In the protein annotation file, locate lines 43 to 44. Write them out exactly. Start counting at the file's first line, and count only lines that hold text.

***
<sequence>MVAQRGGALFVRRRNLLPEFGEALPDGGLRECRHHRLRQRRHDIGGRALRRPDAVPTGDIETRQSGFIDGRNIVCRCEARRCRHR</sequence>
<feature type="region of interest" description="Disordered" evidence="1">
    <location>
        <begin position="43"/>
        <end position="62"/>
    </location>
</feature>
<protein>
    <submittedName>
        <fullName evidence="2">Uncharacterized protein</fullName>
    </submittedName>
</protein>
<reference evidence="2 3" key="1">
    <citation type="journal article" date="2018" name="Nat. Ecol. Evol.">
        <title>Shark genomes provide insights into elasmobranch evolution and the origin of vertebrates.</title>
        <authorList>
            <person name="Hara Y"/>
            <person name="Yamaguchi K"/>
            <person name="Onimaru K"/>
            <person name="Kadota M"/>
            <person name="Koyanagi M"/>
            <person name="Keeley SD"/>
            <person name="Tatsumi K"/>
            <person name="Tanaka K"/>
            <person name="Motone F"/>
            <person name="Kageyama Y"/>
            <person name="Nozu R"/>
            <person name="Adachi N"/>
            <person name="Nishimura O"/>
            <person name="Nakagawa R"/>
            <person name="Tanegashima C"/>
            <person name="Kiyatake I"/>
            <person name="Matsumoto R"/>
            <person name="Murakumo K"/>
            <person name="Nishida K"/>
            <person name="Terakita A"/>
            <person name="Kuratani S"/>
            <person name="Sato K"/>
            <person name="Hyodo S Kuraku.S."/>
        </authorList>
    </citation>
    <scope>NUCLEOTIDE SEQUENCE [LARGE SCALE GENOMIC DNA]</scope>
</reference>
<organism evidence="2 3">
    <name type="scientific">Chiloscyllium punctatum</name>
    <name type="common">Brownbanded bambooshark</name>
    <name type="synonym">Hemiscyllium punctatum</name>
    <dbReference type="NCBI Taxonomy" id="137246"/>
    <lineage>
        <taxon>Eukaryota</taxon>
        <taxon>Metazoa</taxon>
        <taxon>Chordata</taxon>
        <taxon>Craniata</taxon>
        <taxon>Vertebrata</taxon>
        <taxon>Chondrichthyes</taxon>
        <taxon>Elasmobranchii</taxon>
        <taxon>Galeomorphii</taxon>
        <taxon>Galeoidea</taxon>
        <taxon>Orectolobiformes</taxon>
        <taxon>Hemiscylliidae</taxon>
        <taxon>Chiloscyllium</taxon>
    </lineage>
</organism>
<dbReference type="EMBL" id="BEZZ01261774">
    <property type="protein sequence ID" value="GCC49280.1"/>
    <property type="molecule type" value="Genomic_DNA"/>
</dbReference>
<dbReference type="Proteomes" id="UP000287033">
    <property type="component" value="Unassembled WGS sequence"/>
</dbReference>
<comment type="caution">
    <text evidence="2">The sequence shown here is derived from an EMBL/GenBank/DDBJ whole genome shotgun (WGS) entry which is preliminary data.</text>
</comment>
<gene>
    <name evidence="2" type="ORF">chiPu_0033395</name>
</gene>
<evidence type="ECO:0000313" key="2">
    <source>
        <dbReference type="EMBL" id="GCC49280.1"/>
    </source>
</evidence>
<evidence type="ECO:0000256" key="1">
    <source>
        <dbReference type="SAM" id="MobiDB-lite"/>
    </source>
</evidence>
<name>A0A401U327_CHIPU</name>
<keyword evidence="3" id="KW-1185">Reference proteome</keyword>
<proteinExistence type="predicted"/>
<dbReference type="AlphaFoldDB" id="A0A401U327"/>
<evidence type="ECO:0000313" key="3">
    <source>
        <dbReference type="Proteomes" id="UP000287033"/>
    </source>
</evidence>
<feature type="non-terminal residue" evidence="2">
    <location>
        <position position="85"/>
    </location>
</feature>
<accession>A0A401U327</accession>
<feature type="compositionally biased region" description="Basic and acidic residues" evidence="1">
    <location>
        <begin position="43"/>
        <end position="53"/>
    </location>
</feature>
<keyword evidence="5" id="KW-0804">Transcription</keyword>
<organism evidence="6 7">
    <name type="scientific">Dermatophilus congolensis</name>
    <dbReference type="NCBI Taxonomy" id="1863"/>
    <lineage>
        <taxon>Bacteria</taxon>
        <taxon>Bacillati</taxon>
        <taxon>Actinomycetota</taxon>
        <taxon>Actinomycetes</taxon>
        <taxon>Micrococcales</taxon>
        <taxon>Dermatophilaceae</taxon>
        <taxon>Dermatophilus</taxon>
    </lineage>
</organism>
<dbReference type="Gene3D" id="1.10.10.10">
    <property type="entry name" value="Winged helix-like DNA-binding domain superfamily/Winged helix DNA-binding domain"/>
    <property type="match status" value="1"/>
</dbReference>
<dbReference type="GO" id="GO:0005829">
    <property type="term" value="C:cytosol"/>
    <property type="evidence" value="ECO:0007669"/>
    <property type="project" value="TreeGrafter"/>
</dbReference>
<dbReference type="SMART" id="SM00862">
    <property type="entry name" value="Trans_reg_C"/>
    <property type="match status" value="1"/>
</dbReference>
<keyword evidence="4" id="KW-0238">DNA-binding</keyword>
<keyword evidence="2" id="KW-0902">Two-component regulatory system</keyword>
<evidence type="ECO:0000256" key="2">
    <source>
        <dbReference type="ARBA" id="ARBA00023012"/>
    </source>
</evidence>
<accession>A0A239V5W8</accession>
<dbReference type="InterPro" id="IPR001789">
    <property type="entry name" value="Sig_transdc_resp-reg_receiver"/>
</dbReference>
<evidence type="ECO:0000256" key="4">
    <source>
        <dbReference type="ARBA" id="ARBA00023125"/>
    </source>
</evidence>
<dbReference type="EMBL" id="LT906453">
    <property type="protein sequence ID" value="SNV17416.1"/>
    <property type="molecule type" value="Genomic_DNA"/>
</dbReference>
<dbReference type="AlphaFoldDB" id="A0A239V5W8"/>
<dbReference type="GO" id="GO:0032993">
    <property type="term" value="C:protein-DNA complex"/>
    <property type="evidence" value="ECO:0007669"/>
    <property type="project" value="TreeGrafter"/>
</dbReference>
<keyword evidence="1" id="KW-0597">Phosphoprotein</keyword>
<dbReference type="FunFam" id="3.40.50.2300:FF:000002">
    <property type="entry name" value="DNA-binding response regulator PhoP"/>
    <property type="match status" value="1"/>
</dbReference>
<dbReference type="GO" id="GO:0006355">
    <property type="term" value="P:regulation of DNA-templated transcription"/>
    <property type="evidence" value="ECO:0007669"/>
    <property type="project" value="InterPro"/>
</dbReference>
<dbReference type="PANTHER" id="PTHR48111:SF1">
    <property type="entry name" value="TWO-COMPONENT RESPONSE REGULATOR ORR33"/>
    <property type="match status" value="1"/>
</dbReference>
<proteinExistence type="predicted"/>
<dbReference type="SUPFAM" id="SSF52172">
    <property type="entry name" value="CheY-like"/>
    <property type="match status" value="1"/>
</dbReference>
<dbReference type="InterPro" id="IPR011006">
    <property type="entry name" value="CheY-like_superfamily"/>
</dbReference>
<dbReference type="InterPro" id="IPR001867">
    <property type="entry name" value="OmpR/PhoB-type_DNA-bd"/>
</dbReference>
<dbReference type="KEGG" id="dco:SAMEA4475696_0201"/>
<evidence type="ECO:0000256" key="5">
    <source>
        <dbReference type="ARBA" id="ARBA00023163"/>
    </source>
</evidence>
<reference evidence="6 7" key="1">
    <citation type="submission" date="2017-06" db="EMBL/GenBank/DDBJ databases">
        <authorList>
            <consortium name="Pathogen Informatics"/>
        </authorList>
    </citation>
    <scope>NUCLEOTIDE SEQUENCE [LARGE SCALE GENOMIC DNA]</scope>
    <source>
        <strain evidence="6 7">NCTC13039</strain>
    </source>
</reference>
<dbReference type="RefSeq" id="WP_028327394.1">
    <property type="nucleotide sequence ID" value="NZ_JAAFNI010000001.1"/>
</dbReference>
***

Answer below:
</reference>
<organism evidence="2 3">